NewsPublic Affairs / April 8, 2019

Indy Council Approves Funding For Oaktree Demolition, With Questions About Extra Spending

Indy Council Approves Funding For Oaktree Demolition, With Questions About Extra SpendingThe proposal sparked a long debate between councilors about continuing to spend money after a unanimously passed balanced budget.Animal Care Services, Indianapolis City-County Council, Oaktree Apartments, city budget2019-04-08T00:00:00-04:00
Indy Council Approves Funding For Oaktree Demolition, With Questions About Extra Spending

Republican Minority Leader Michael McQuillen says he's disappointed his colleagues are comfortable spending so much money after a balanced budget was unanimously passed.

Drew Daudelin/WFYI

The Indianapolis City-County Council approved a proposal Monday night to use $2.2 million to demolish an abandoned, crime-ridden apartment complex on the far-east side.

The proposal to help tear down Oaktree Apartments sparked a long debate between councilors because it was paired with an unrelated item – more funds will be appropriated to buy vehicles for the Marion County’s Animal Care Services agency.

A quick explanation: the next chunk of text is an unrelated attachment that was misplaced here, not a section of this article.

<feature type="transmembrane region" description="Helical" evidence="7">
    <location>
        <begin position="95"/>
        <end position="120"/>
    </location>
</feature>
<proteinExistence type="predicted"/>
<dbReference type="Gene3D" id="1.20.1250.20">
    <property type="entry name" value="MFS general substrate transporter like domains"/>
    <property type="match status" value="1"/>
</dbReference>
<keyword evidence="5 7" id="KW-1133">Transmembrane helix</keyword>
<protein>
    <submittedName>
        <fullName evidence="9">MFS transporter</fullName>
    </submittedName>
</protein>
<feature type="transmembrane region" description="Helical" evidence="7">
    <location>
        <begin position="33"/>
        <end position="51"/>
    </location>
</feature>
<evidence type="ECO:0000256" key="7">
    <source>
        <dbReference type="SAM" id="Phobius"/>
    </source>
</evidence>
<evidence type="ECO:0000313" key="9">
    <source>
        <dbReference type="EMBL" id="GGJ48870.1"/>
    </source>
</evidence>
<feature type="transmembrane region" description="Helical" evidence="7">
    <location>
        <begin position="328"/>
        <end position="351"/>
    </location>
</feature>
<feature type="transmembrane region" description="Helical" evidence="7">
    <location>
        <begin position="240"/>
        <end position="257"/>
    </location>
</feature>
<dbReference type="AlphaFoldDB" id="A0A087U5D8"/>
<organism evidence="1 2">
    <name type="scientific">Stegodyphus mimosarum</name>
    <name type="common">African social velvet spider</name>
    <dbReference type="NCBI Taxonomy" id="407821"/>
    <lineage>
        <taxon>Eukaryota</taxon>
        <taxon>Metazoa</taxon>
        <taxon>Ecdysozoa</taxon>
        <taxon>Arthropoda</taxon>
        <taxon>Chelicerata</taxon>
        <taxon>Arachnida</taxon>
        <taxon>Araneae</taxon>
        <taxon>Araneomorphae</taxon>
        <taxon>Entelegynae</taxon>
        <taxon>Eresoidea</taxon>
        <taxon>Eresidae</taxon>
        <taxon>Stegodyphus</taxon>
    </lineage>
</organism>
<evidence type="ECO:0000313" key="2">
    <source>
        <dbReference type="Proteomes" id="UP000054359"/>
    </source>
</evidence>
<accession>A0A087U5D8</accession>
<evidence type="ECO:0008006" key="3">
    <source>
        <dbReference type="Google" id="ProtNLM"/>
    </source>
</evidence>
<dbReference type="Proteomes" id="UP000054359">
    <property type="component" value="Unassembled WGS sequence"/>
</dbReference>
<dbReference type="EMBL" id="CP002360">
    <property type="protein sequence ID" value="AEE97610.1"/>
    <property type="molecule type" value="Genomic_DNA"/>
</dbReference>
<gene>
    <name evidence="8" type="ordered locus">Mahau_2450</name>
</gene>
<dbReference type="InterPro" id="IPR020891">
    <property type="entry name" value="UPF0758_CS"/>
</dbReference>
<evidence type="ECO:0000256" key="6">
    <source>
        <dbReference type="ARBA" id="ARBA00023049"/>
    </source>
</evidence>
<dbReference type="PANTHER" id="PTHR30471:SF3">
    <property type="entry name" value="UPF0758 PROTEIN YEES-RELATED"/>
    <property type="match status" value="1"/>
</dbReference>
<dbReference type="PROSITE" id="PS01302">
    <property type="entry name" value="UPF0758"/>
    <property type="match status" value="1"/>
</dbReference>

This prompted some Republican councilors to ask when the spending will stop, arguing that unplanned appropriations undercut the effort behind their fiscally responsible city budget. Republican Minority Leader Michael McQuillen says he’s disappointed his colleagues are comfortable spending so much money after a balanced budget was unanimously passed.

“Occasionally, emergencies arise. But $822,000 to buy shiny new vehicles for one of our departments is not one of those emergencies. This is a proposal that does not save lives, it doesn’t pave streets, it doesn’t do any of the things that are critical for our city,” McQuillen said.

Supporters say the agency is in desperate need for new vehicles. And to McQuillen's larger point, some councilors argued a fiscally responsible budget allows for this kind of extra support.

Democrat Blake Johnson says the council has extra money to spend because it made conservative estimates on its revenue.

“So if ‘Where does it stop?’ means I hope that we continue to have conservative predictions on our revenue, we’re going to keep having more revenue than we expect, then I’m perfectly comfortable with this cascading to more and more revenue coming in so we can do the things we need to do,” Johnson says.

The proposal passed with a vote of 13 - 11.

The city is still going through the process of acquiring the land where Oaktree Apartments sits. Councilor La Keisha Jackson, who represents the district, says their offer will go out within a week, and they expect an answer from its owner in the next 30 days.

 

 

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